Next---I take you into the VDO "innards". I know---you can hardly wait....

Sunday, April 3, 2011


Back when dinosaurs roamed the earth, I did a lot of serious, Monte Carlo style rallies. To be competitive I bought a lot of serious rally equipment. Some of this included a Halda Speedpilot [shown mounted in my '69 Saab Sonett], a back-lit instruction reader [also shown], a Halda Twinmaster [not shown], Heuer rally clocks, and a ton of other goodies including go-fast stuff for the Sonett and driving lights with about a jillion candlepower.

This is the first style of Speedpilot [mine is Serial No. 15363]. I have the original "quick-look' booklet and the factory mount for it. It needs the knobs and professional cleaning and it should be ready to rally! Overall condition is a 7 [of 10], with the exceptions noted. I also have a ton of connecting drive cables and "T" gearboxes, as these units were speedometer cable driven.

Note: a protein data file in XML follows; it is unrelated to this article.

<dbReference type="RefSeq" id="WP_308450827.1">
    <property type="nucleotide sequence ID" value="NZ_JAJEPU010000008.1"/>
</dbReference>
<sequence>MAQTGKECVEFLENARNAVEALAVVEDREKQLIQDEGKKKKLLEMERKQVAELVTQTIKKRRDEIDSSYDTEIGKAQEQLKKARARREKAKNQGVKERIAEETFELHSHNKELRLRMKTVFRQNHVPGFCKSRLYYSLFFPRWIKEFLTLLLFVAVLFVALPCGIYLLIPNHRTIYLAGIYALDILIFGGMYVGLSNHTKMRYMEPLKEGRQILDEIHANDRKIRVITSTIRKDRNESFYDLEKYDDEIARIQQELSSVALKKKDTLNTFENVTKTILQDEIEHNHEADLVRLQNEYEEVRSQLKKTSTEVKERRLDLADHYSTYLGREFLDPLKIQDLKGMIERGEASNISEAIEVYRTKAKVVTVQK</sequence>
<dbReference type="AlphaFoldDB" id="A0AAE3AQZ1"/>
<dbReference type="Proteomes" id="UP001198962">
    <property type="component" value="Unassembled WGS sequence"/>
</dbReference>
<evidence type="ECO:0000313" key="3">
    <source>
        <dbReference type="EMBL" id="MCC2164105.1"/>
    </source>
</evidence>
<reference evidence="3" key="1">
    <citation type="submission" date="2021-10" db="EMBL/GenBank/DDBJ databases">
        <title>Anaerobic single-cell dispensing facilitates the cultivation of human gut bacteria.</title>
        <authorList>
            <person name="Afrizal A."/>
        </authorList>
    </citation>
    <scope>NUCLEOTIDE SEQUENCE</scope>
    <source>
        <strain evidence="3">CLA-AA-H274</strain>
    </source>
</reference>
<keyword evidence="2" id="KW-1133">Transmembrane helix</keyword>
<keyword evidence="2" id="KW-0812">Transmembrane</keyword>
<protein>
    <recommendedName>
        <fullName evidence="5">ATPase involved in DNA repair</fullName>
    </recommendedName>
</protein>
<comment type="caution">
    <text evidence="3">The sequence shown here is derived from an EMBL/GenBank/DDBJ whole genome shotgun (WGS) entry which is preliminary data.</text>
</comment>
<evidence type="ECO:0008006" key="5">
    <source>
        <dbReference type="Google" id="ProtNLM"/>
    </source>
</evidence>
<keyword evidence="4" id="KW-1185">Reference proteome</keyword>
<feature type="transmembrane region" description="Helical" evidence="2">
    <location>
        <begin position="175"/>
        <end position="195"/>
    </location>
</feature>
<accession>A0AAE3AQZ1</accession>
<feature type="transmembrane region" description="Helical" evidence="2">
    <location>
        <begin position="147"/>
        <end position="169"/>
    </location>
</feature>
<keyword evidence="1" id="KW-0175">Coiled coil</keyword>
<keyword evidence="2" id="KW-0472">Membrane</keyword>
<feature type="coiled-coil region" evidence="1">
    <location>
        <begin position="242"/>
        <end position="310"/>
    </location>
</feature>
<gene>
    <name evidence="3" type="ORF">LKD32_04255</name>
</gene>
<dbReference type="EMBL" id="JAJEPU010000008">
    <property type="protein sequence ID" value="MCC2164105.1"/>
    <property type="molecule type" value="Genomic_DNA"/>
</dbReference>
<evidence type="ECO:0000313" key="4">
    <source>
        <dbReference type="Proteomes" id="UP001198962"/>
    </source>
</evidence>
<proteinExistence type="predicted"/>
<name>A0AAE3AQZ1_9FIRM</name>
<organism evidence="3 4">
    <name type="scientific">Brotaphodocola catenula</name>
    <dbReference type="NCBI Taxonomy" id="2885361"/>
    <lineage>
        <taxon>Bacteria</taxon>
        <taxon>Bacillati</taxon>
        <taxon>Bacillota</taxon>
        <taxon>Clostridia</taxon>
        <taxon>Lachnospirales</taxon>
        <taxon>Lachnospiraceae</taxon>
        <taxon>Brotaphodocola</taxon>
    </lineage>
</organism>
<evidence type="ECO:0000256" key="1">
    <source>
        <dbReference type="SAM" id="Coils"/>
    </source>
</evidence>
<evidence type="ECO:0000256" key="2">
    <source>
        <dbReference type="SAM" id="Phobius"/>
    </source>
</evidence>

This my MK V Speedpilot [Ser. No49691] that I used in various Saabs, Fiats and Honda Civics in SCCA Pro Series and 4-Cylinder Club of America rallies [ca. 1969-80]. I "mothballed" the rally stuff after that time and it has been carefully stored in my heated shop since then. Condition of this little gem is an easy 9 [of 10].

This is my Halda Twinmaster [Ser. No. 30277] and the THIRTY large drive gears--each a different ratio]--that come with it. There are also four small drive gears. The three clips are for drive cable attachment. Condition: an easy 9.